Ancient Mediterranean

Digital Project

Double-levelled galley

Cat. No.



Proto-Attic (shortly after 700 B.C.)


Phaleron, Athens




Accession Number

Athens National Museum 15992


Basch 1987: 183, no. 386; Morrison-Williams 1968: 73, Arch. 1, pl. 8a; Wachsmann 1998: 133, fig. 7.12; Williams 1959: 160. Fig. 1

Midships section of a double-levelled ship to the left. Above the thick line is a reserved space representing an open rower's galley, with each square port framed by pairs of wide stanchions. Above it are three horizontal lines which form the superstructure (open bulwark) that supports the second level. The lower level rowers face right, with only their torsos and arms visible, while their head is hidden by the bulwark above. There are two fully preserved rowers on the lower level, with their torsos slightly inclined backwards. Oars 3 and 5 belong to the upper level.

This representation is similar to the previous two, except for the fact that the artist has painted the upper level oars as crossing the side of the ship between the oars of the lower level instead of interrupting them to resume below the hull. This has been attributed to changes related to the Proto-Attic style, where the artist was no longer so averse to overlapping forms. Basch's suggestion that the artist purposefully applied paint at varying levels of opacity so that the upper level oars would be clearly visible is unconvincing however. There are many other earlier depictions in the Dipylon style where it is possible to trace the order in which various features were painted over each other. The most intuitive explanation is that the artist simply painted the oars as a continuous line over other features of the ship such as the hull which were already painted. This is confirmed by another feature, namely the double vertical stanchions, where the lines of pain extend into the hull and can be traced by their greater opacity. This depiction is important as it confirms and provides undeniable proof that the previous two sherds are dieres.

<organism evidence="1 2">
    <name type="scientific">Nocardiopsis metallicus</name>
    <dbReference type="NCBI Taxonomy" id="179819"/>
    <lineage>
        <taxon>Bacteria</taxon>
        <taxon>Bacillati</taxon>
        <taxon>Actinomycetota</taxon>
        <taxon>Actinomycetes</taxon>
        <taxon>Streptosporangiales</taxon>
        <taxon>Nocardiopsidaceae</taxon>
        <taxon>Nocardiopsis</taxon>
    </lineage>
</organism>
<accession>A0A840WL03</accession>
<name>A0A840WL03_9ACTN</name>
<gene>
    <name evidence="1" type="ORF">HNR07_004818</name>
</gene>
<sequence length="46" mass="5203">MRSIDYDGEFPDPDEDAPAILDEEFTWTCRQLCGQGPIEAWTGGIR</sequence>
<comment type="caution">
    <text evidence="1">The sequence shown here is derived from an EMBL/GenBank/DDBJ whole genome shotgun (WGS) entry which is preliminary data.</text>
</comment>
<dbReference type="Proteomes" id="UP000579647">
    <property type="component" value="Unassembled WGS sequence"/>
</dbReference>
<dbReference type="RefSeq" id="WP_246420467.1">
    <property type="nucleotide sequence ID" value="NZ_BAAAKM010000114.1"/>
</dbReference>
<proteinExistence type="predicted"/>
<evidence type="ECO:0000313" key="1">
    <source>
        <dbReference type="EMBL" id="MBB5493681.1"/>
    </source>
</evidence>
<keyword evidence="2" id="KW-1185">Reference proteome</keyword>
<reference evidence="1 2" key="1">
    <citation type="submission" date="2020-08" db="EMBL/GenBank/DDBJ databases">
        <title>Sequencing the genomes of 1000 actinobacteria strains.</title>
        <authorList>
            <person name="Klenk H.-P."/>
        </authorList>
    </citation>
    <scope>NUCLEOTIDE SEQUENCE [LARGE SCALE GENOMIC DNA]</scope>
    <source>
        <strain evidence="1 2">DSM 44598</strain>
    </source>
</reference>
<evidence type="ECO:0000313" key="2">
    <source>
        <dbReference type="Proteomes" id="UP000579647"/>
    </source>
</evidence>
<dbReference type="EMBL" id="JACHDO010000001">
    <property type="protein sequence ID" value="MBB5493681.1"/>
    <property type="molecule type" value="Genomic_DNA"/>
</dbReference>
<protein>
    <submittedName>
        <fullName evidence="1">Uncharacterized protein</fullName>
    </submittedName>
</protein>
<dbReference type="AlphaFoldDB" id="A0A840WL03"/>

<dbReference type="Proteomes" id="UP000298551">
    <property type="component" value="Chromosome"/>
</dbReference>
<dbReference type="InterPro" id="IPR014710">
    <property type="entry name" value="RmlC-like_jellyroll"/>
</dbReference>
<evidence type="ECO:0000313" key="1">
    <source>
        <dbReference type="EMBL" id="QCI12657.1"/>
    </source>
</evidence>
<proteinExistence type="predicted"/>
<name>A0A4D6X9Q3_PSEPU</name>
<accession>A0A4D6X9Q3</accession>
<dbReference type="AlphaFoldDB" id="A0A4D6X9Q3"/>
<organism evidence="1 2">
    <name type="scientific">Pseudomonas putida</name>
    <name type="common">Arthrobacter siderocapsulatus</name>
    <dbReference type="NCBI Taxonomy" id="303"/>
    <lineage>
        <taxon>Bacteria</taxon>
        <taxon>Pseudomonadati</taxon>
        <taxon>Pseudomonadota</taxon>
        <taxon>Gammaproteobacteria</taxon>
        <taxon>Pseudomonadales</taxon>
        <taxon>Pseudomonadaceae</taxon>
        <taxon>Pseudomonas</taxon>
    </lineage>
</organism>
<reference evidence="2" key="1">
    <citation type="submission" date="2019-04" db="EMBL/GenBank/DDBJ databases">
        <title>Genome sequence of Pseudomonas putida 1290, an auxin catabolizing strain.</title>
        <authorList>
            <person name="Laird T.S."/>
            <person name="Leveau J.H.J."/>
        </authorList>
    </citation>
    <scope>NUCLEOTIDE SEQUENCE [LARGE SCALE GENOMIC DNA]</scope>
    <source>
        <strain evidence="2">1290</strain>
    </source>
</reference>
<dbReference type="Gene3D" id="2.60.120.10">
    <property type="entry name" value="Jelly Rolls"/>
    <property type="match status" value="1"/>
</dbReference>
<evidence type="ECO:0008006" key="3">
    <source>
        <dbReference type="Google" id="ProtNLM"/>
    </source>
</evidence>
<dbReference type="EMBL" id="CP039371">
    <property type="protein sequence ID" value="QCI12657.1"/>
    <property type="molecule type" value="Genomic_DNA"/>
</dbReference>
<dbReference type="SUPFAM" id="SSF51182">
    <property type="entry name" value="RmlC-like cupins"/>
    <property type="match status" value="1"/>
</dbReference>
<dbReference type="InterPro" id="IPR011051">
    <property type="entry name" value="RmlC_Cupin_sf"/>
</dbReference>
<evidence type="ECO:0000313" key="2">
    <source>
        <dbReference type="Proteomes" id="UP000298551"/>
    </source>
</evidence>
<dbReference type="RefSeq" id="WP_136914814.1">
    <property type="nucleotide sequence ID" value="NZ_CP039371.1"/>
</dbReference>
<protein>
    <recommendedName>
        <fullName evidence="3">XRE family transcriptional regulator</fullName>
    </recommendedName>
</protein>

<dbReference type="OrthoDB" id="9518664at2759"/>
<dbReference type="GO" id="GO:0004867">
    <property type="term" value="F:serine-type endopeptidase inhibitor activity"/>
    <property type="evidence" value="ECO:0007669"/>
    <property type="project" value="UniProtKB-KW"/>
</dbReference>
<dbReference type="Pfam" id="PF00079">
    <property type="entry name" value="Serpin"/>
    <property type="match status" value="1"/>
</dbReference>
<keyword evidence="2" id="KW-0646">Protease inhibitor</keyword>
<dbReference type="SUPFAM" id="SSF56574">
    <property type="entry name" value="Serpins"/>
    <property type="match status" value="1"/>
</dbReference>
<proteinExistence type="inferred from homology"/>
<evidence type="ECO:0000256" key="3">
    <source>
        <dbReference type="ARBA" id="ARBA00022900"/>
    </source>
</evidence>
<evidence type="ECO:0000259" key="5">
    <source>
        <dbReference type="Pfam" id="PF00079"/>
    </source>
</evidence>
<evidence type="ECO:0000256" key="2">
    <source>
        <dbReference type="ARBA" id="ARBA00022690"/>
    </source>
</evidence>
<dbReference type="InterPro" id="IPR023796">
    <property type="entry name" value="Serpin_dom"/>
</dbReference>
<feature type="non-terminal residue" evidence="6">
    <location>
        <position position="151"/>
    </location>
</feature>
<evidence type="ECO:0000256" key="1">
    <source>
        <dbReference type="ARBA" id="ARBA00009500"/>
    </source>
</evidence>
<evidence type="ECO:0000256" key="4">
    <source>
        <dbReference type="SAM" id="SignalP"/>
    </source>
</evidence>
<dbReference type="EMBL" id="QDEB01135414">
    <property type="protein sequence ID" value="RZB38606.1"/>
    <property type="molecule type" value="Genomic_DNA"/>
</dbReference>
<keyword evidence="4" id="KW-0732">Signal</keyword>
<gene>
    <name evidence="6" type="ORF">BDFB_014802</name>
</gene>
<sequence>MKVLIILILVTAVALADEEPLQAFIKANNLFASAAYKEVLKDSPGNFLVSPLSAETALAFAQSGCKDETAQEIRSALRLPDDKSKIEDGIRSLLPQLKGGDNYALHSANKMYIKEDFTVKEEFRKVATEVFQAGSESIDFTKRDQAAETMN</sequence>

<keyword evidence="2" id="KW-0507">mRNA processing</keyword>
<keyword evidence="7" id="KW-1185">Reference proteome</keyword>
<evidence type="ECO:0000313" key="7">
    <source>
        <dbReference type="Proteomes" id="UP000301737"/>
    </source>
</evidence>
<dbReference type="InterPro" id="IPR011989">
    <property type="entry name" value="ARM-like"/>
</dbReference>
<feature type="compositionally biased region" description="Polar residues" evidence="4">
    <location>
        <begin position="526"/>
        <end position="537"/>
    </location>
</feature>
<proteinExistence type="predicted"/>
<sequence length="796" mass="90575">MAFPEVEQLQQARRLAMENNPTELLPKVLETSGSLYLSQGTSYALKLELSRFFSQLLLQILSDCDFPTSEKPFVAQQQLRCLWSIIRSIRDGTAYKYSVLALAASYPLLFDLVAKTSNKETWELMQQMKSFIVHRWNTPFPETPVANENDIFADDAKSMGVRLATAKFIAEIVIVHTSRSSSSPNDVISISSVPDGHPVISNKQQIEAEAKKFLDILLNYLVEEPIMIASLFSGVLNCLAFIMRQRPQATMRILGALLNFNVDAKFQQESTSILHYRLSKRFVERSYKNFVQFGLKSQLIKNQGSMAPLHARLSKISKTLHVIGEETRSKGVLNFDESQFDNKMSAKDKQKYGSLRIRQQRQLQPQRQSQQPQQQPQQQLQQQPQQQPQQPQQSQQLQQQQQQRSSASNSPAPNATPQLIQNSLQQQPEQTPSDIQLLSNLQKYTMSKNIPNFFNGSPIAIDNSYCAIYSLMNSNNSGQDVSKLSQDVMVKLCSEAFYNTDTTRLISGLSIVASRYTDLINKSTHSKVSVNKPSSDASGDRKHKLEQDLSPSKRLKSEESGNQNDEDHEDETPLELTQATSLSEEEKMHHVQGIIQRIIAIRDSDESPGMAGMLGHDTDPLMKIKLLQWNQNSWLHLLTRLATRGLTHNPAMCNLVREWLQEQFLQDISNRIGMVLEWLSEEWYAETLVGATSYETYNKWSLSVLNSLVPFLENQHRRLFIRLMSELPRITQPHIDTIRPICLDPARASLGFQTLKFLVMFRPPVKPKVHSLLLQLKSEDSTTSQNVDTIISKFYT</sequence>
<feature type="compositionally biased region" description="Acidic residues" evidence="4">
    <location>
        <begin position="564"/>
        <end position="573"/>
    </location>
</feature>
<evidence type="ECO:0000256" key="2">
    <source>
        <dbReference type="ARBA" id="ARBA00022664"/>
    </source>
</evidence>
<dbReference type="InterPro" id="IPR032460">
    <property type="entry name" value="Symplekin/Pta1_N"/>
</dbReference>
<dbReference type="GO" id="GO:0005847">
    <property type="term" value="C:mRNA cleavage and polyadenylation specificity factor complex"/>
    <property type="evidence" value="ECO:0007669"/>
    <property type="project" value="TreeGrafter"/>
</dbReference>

Basch, L. 1987. Le musée imaginaire de la marine antique. Athens: Institut Hellénique pour la preservation de la tradition nautique.

Morrison, J.S. and R.T. Williams. 1968. Greek Oared Ships: 900-322 B.C. Cambridge: Cambridge University Press.

Wachsmann, S. 1998. Seagoing Ships & Seamanship in the Bronze Age Levant. College Station, TX: Texas A&M University Press.

Williams, R. T. 1959. “Addenda to ‘Early Greek ships of two levels,” JHS 79: 159-160.

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